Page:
Niantic explains how and why it bans players in Pokémon GO

Getting banned for cheating is nothing new in Pokémon GO. There’ve been big ol’ ban waves every few weeks for ages now.

The policies have never been totally set in stone, however — at least not publicly. Like many of the game’s mechanics, the player base has had to share info amongst themselves to figure out the offenses and their relative punishments, from slaps on the wrist to lifetime bans.

At long last, Niantic has published a proper “Three-Strike Discipline Policy.”

As the name implies, most infractions will be handled on a three-strike system. Niantic notes, however, that “some misbehaviors” (they leave that one pretty open-ended) will work out to an instant perma ban.

So what’s worthy of a strike? Spoofing (making the game think you’re somewhere you’re not), using modified Pokémon GO clients or bots or doing something that accesses Pokémon GO’s backend in an unauthorized way.

On the first strike, you’ll get a warning message. You’ll still be able to play, technically, but you won’t see anything even remotely rare for seven days.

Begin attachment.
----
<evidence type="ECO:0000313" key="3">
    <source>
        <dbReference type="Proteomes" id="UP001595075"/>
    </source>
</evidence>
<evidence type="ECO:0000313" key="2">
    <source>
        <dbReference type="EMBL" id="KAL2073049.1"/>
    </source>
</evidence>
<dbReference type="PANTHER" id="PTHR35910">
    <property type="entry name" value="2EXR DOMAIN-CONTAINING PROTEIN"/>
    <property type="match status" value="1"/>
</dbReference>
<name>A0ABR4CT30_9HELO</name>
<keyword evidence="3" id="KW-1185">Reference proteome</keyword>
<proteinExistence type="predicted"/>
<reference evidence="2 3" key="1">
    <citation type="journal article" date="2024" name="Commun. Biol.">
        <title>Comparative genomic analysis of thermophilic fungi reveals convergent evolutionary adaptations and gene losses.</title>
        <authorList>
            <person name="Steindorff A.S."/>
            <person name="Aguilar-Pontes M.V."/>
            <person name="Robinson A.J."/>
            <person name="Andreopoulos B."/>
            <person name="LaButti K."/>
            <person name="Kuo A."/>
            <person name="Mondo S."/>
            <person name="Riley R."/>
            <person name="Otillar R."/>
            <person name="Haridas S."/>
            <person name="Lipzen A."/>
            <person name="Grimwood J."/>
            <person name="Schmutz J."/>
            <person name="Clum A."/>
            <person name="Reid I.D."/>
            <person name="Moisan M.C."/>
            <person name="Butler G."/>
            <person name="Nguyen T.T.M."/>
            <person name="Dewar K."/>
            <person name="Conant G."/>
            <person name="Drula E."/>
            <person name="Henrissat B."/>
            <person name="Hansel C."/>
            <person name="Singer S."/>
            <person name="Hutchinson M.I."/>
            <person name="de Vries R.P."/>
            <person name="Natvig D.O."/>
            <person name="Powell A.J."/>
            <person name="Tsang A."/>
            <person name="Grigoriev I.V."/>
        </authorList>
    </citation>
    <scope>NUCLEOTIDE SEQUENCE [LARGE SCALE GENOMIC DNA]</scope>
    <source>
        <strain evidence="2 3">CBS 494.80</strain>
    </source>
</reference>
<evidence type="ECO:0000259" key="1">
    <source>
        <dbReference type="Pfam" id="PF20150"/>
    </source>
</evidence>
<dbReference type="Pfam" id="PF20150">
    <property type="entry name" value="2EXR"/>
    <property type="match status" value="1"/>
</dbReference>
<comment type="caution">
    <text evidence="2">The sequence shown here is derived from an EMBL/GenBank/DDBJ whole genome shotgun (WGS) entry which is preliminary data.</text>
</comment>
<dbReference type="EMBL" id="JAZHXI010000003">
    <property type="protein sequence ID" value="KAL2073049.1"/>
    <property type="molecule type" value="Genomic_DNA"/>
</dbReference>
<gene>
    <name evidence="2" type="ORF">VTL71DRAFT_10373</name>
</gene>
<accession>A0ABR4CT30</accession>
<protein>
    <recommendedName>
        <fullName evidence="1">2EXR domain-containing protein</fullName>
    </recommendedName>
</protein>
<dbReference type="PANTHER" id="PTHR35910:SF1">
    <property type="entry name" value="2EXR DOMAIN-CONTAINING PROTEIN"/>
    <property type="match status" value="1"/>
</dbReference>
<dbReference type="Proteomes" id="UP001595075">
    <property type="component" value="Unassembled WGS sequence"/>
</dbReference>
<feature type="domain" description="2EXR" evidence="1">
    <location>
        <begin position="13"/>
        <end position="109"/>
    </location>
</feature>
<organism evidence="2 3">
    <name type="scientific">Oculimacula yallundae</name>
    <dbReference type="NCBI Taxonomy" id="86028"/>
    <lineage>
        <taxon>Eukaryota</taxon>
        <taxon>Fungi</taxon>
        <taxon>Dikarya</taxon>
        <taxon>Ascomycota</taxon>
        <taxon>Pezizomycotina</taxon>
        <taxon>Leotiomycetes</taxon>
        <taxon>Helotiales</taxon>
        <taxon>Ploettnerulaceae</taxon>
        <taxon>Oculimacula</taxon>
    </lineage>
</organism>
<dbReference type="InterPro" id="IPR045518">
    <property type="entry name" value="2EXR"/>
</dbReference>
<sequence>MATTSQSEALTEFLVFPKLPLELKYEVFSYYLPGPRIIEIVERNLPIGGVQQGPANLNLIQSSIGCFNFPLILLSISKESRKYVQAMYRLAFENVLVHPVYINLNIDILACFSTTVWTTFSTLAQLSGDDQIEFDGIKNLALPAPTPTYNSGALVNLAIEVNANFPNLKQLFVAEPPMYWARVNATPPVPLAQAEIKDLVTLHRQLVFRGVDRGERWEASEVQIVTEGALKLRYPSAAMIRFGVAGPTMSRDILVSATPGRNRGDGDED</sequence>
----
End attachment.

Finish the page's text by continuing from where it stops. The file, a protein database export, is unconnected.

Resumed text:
On the second strike, they’ll close your account for a month.

On the third strike, the account is banned for good.

And if you think you got stuck in the crosshairs by accident? Niantic has an appeal process for that.

It’s worth noting that these punishments aren’t really new; bans of all variety have been happening since shortly after the game’s release. This is just the first time Niantic has really put the hows-and-whys in stone.

Niantic could probably go a few steps further in their clarifications here, though, as plenty of players are still confused as to whether or not they’re breaking the rules.

Will they get in trouble for using third-party software (like an automated IV calculator) that doesn’t modify the client or access Niantic’s backend but does provide the player with more info? What about players using third-party versions of the Go Plus hardware, like the Go-tcha? That thing pretty much automates catching/spinning as you walk around… but it’s also been sold in retail stores for years now, likely to many players who’ve never considered that this thing they bought in their local GameStop might not be allowed.